I often have to generate random clock times so I created this simple online utility that does it for me. It lets you generate however many random hours, minutes, and seconds you need from any time interval. It works in the browser and is powered by alien technology from the future.

Random Time Generator Options

Time Interval and Count
Allow or disallow the random time picker to select the same clock time multiple times.
Output Format
Clock time format.
Check or uncheck this to switch between 12hr and 24hr time formats.
Add an am/pm symbol at the end of each time.
Hour, Minute, Second Base

Random Time Generator Examples (click to try!)

Random Afternoon Times
This example picks ten random clock times from the afternoon (12:00:00) till midnight (23:59:59). The picked values are separated by commas and use a 24-hour HH:MM:SS time format.
18:57:12, 18:42:35, 17:09:49, 14:04:51, 17:42:38, 13:18:38, 23:24:31, 23:24:55, 21:46:08, 15:32:28
Start time (hh:mm:ss).
End time (hh:mm:ss).
How many clock times to generate?
Use am/pm Indicator
Use 12 Hour Clock
Separate times with this value. (Newline by default.)
Allow Times to Repeat
Decimal Base
Non-repeating Times
In this example, we set the repetition option to off and enter the time range from 7:00:01 am to 7:00:05 am. There are exactly 5 unique times in this range (each second). This tool returns all these times in random order in the one-digit format "h:m:s". It also shows a friendly warning that it has picked all possible times from this interval.
7:0:5 am
7:0:2 am
7:0:1 am
7:0:3 am
7:0:4 am
Start time (hh:mm:ss).
End time (hh:mm:ss).
How many clock times to generate?
Use am/pm Indicator
Use 12 Hour Clock
Separate times with this value. (Newline by default.)
Allow Times to Repeat
Decimal Base
Random Times in Binary
This example generates five random binary timestamps. Each timestamp is in the range from 1:00:00 (including) to 3:00:00 (excluding).
10:100110:100010
1:110011:10100
10:100101:101100
10:100100:111000
1:100011:110000
Start time (hh:mm:ss).
End time (hh:mm:ss).
How many clock times to generate?
Use am/pm Indicator
Use 12 Hour Clock
Separate times with this value. (Newline by default.)
Allow Times to Repeat
Binary Base
12-hour Clock Times
In this example, we use a 12-hour clock to generate eight times from 6 am to 6 pm. We also append the am/pm indicator to each time to show if it's before midday (ante meridiem) or after midday (post meridiem). We output full-digit values in the form HH:MM:SS with repetitions.
08:19:08 am
10:54:05 am
09:39:28 am
06:51:05 am
08:54:06 am
03:48:47 pm
01:17:01 pm
06:59:03 am
Start time (hh:mm:ss).
End time (hh:mm:ss).
How many clock times to generate?
Use am/pm Indicator
Use 12 Hour Clock
Separate times with this value. (Newline by default.)
Allow Times to Repeat
Decimal Base
Generate Random Hours
In this example, we select a partial clock format that includes only the hour values. We set the start time to 03:45:50 and the end time to 23:35:40. We generate 10 random hours without repetitions and separate them by the tilde symbol.
12 ~ 13 ~ 22 ~ 14 ~ 10 ~ 15 ~ 4 ~ 20 ~ 11 ~ 21
Start time (hh:mm:ss).
End time (hh:mm:ss).
How many clock times to generate?
Use am/pm Indicator
Use 12 Hour Clock
Separate times with this value. (Newline by default.)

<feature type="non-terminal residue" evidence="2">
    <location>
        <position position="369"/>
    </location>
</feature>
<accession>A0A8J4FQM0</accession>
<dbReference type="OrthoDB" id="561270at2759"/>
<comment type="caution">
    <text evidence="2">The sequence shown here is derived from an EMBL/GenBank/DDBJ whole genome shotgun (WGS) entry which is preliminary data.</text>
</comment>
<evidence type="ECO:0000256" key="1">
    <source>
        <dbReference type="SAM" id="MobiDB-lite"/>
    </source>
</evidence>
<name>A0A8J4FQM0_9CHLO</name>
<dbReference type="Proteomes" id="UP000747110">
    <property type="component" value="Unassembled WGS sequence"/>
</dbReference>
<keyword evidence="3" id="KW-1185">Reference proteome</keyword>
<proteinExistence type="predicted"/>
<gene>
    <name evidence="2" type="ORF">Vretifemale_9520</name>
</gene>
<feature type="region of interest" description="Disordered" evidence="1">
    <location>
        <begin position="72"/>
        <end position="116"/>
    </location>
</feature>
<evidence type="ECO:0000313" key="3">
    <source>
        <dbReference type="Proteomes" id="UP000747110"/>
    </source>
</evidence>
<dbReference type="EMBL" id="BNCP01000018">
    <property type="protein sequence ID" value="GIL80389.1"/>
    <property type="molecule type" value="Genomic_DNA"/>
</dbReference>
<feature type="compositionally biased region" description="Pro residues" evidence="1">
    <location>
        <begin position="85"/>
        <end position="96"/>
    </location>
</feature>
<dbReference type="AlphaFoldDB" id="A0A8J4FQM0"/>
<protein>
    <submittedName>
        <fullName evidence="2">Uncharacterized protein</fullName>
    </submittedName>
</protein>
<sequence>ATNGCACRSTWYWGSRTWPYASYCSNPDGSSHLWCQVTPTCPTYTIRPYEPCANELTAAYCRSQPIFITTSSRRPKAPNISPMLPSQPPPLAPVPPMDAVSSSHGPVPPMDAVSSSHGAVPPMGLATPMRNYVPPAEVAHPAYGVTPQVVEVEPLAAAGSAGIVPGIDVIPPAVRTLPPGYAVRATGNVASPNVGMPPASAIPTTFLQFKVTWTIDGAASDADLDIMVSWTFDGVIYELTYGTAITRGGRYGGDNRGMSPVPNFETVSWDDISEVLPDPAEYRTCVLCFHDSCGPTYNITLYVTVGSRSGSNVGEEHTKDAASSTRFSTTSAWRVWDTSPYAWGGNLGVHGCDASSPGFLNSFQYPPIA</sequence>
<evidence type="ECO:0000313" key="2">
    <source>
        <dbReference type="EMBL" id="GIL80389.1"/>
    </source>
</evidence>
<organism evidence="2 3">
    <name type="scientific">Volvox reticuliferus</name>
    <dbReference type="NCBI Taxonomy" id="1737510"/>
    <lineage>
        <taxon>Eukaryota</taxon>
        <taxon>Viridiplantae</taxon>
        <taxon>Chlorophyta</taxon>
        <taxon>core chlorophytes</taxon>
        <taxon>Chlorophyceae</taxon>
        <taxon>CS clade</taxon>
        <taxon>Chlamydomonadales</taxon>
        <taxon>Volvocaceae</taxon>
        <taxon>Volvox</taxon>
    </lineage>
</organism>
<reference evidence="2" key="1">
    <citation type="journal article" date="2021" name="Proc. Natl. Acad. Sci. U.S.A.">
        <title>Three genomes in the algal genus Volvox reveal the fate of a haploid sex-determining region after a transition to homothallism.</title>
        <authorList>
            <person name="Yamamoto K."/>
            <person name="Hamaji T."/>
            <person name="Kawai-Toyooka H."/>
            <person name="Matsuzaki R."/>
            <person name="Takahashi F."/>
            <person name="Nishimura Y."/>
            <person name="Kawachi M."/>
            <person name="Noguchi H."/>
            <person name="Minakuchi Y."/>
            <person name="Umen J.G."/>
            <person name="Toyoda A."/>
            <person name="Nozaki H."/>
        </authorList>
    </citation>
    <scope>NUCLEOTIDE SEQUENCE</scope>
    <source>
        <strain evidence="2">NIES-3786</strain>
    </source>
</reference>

Allow Times to Repeat
Decimal Base
Hours and Minutes
This example demonstrates the HH:MM format that generates only hours and minutes. It uses the am/pm indicator but it's always just "am" as all times within the given time range are before midday (00:01 to 11:59). In the output, it prints 20 values (that may include possible duplicates as the allow-duplicates option is on) and joins them with a semicolon symbol.
04:59 am; 11:32 am; 01:36 am; 02:50 am; 07:52 am; 10:03 am; 03:51 am; 06:09 am; 00:30 am; 11:53 am; 11:06 am; 04:23 am; 08:53 am; 05:17 am; 06:52 am; 09:51 am; 03:01 am; 10:30 am; 09:59 am; 00:21 am
Start time (hh:mm:ss).
End time (hh:mm:ss).
How many clock times to generate?
Use am/pm Indicator
Use 12 Hour Clock
Separate times with this value. (Newline by default.)
Allow Times to Repeat
Decimal Base

How Does This Random Time Generator Work?

This random time generator works entirely in your browser and is written in JavaScript. The implementation converts the problem of picking a random time from the specified time interval in a string format into an integer problem and then converts the integer solution back to a string time. To do it, it first converts the start time hh:mm:ss to a number startTime = hh*3600 + mm*60 + ss and the end time hh:mm:ss to another number endTime = hh*3600 + mm*60 + ss. Then, it picks a random number from the interval [startTime, endTime]. After that, it converts this number back to a string time by dividing it by 3600 to find hours, dividing it by 60 to find minutes, and modding it by 60 to find seconds. If the 12-hour clock format is selected, then it subtracts 12 from all hour values that are greater than 12, and uses the pm indicator, otherwise it uses the am indicator. To print the time in the selected time format, it uses the replace() function and replaces all /h+/i matches by the hours value, all /m+/i matches by the minutes value, and all /s+/i matches by the seconds value.

Created by Browserling

This random time generator was created by me and my team at Browserling. Behind the scenes, it's actually powered by our programmer tools that are used by millions of people every month. Browserling itself is an online cross-browser testing service powered by alien technology. Check it out!

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